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Profile: Eastcote’s boss says advisers should ‘stick to their knitting’

Eastcote managing director Trevor Law on launching a new firm, rather than selling to consolidators

It was chalking up 35 years in the advice industry and turning 60 that led Trevor Law to think seriously about his succession plans last year.

At the time, the managing director of newly established firm Eastcote Wealth Management was managing director of a different firm, Merito Financial Services.

As a result of buying out his fellow shareholders, Law owned the whole business. This was not part of his original plan and he felt things were going in the wrong direction, particularly as he could not contemplate selling the business to a consolidator when he was ready to retire.

He says: “I was approached all the time to sell the business to a consolidator and turned down some very big cheques. I wanted to understand what they do, what they offer, how they price things and I thought, this isn’t right, I’m never going to sell the business to a consolidator. I wouldn’t do it to my business or to my clients. I knew I needed to put succession plans in place and I wanted the company to be chartered, whole-of-market and privately owned. So I offered four of the directors the option to buy the majority share off me for the next five years.”

However, Merito was an appointed representative of Tenet and the feeling was that direct authorisation was the way forward, alongside a refreshing new brand. That signalled the end of Merito and Eastcote was launched in July; a move which Law says brought certainty to his clients.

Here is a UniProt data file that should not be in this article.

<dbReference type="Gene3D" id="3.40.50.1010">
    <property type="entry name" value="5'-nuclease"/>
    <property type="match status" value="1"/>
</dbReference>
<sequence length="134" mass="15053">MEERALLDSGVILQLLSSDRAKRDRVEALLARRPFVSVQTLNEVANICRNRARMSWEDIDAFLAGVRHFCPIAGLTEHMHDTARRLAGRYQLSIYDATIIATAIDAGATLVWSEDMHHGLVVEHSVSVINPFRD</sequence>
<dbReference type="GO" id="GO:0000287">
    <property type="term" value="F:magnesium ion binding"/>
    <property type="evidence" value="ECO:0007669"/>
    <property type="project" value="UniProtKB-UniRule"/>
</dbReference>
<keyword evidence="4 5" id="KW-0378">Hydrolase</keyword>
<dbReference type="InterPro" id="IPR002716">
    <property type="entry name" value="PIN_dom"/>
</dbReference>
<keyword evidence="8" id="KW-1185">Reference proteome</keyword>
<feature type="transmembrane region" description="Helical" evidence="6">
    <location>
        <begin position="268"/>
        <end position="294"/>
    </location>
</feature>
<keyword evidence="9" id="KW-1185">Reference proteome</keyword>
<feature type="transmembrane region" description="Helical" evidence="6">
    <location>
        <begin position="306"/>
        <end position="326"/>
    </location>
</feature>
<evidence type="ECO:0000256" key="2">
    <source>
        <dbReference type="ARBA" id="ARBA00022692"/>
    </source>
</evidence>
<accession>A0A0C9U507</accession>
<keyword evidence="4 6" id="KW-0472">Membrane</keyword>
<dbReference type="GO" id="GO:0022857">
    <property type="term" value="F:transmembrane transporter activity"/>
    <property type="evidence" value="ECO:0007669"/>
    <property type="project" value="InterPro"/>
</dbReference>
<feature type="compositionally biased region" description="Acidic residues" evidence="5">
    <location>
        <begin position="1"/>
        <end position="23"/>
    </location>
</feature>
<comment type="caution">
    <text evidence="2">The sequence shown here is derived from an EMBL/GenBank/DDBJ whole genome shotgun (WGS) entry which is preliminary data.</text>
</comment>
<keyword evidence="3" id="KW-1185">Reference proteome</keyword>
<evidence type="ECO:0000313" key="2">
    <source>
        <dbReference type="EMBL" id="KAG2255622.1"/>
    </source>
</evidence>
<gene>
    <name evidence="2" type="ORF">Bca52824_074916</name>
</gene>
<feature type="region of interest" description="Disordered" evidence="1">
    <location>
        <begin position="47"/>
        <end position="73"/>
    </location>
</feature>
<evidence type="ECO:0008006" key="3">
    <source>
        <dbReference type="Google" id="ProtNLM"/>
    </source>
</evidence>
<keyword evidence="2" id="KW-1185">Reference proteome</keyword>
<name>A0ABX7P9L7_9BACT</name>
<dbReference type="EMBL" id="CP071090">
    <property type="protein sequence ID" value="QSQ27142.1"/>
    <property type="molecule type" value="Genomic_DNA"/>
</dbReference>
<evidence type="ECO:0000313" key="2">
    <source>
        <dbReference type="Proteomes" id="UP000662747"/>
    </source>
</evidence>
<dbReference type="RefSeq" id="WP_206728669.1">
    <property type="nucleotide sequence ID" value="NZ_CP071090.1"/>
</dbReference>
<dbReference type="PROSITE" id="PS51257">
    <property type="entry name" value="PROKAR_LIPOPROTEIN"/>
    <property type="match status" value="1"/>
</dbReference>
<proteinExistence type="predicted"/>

“They were saying to me: ‘Trevor, you’re 60 now, how long are you going to go on for?’ But now everyone knows what the deal is.”

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Like many long-serving advisers, Law has experienced his fair share of highs and lows. He was a director at IFA firm Montpelier Group, which went into administration in 2012. Merito subsequently bought its assets on the condition that it also took over the liabilities. Such experiences often highlight the dos and don’ts of running a business, so what did Law take away from all this? “What you learn is to stick to your knitting. Don’t go into high-risk areas – no unregulated investments or aggressive tax planning. There is no need to go into these areas, they are not the area of financial advice.”

Cashing in on DB demand

One area that Eastcote is keen to get into is defined benefit pension transfers and the firm has invested heavily in its back office so that it can enter this market with a rock-solid proposition. It is waiting for FCA guidance and is designing a proposition that it hopes will keep its professional indemnity insurer and the regulator happy.

What does Law think of the current situation, where some advice firms have been suspended by the FCA from giving DB transfer advice?

“These firms may not have been doing it properly; maybe they weren’t thorough enough or were pushing too many through.”

Law wonders if independent third parties such as lawyers could provide the solution to the DB transfer advice problem, as clients would be able to discuss their potential transfer with someone other than the adviser. “There has to be a way of doing it that is acceptable to the regulator but we need to know what that is. You can approach the regulator for guidance but they can’t tell you what you should be doing until you’ve done it. Then they come down on you like a ton of bricks.”

CV 

2017-present: Managing director, Eastcote Wealth Management
2012-2017: Managing director, Merito Financial Services
2005-2012: Director, Montpelier Group
1992-2005: Independent financial adviser/director, Cadmans Financial Services
1984-1992: Independent financial adviser/director, Cameron Law Financial Services
1981-1984: Independent financial adviser/director, Landor Beck